Breathing Gas: Sources of Contaminants

A contaminant in compressed gas may have been in the air before compression, added during compression because of some fault in the compressor system or have been present or generated within the storage system.

There are many potential contaminants in the atmospheric air taken in by compressors, particularly if the compressors are located in an industrial area or near any running internal combustion engines (e.g. near a boat jetty). Carbon monoxide and nitrogen oxides are components of polluted city air in levels that may be toxic, particularly when the inspired partial pressure is raised by breathing at depth. They may also enter the compressed air if the compressor is driven by, or operated near, an internal combustion engine that produces these compounds. Volatile hydrocarbons and organic compounds, such as methane, may also be present in environmental air.

Compressor lubricating oil may also contaminate the air if excessive oil vapour or even liquid oil passes around the piston rings to enter the supply and overload filters. This is most likely when the rings are damaged or if the air intake is restricted. In reality, some oil is present in the air delivered by even the best-maintained oil-lubricated compressor, and this may increase at higher temperatures. Hence, the drainage from the interstage and final aftercooler separators will always be oily. A well-maintained, modern compressor will have lower levels present in the compressed air produced, but an older, less well-maintained compressor will have higher levels.

More complex forms of contamination can also arise from within the compressor. High temperatures (‘hot spots’) and high pressures within the compressor produce an ideal environment for contaminants to form. Both these factors promote chemical reactions and hence the production of contaminants. If an unsuitable lubricating oil is used in the compressor, it may produce oil vapour, which may contaminate the air as oil, break down to produce volatile hydrocarbons or burn and form carbon monoxide. The same trouble can also result if the compressor overheats, causing ‘cracking’ (oil breakdown) or ‘flashing’ (oil combustion). The air becomes contaminated with volatile hydrocarbons or combustion products such as carbon monoxide and nitrogen oxides. Many low molecular weight volatile contaminants can cause some level of anaesthesia, and the effect is magnified by increased pressure and inert gas narcosis. This may lead to impaired cognition, a reduced seizure threshold and a greater potential for cardiac arrhythmias while diving. It has been suggested that these contaminants could be contributory to some morbidity and mortality in divers.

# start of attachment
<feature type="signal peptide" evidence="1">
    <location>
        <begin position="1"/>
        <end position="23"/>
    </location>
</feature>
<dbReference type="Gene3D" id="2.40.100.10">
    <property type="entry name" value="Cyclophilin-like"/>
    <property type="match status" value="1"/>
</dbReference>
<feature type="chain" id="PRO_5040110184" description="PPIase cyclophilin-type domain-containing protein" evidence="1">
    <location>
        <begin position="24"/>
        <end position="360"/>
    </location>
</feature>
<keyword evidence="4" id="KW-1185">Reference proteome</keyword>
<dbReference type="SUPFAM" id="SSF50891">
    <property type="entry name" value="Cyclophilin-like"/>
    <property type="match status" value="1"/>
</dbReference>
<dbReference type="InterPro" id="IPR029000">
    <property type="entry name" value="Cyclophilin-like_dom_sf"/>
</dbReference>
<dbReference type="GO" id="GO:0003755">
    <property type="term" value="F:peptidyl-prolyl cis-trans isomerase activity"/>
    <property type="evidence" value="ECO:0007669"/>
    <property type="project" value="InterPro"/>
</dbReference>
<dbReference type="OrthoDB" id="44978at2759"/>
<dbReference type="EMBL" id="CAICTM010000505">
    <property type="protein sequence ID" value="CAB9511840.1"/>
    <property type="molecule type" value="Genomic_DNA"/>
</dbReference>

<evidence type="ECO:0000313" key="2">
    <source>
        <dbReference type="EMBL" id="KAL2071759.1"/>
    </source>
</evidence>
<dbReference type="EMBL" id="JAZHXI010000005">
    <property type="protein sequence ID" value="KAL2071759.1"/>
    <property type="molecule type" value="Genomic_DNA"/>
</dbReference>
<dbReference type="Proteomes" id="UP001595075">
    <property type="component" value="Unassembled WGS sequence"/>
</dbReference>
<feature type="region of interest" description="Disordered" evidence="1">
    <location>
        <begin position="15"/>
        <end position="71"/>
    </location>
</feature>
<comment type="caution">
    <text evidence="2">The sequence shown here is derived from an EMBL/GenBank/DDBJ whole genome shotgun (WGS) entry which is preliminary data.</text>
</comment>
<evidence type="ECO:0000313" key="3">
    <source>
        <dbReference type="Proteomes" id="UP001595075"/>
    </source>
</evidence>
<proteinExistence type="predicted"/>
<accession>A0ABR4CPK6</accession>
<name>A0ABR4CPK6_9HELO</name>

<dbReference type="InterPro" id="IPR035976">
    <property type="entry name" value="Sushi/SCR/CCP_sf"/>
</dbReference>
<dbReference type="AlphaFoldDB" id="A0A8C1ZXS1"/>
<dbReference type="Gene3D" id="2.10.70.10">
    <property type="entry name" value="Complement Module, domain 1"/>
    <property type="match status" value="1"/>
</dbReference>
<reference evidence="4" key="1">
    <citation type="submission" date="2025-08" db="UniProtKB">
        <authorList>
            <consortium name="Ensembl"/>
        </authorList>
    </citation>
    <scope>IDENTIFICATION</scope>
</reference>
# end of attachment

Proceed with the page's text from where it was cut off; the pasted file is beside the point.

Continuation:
Overheating may also be caused by poor design or maintenance of the compressor – a restriction in the compressor intake, a dirty filter, excessive length of intake or a kinked intake hose can all cause problems such as overheating and reduced output.

Therefore, a compressor that may produce satisfactory air when tested running under normal circumstances may deliver contaminated air if it temporarily overheats. This may lead to part of a batch of cylinders being filled with contaminated gas, whereas others are not.

Other problems include leaks between the compressor stages, via piping, loose fittings or head gaskets or around the pistons.

Overall, the most common dangerous contaminant remains carbon monoxide, whether from excessive intake levels or from within the compressor. In some ways this is most dangerous when the air is otherwise clean because carbon monoxide is odourless and tasteless and will not be detected by the diver. Conversely, many potential contaminants have readily noticeable and generally unpleasant smell and taste and are obvious from the first breath.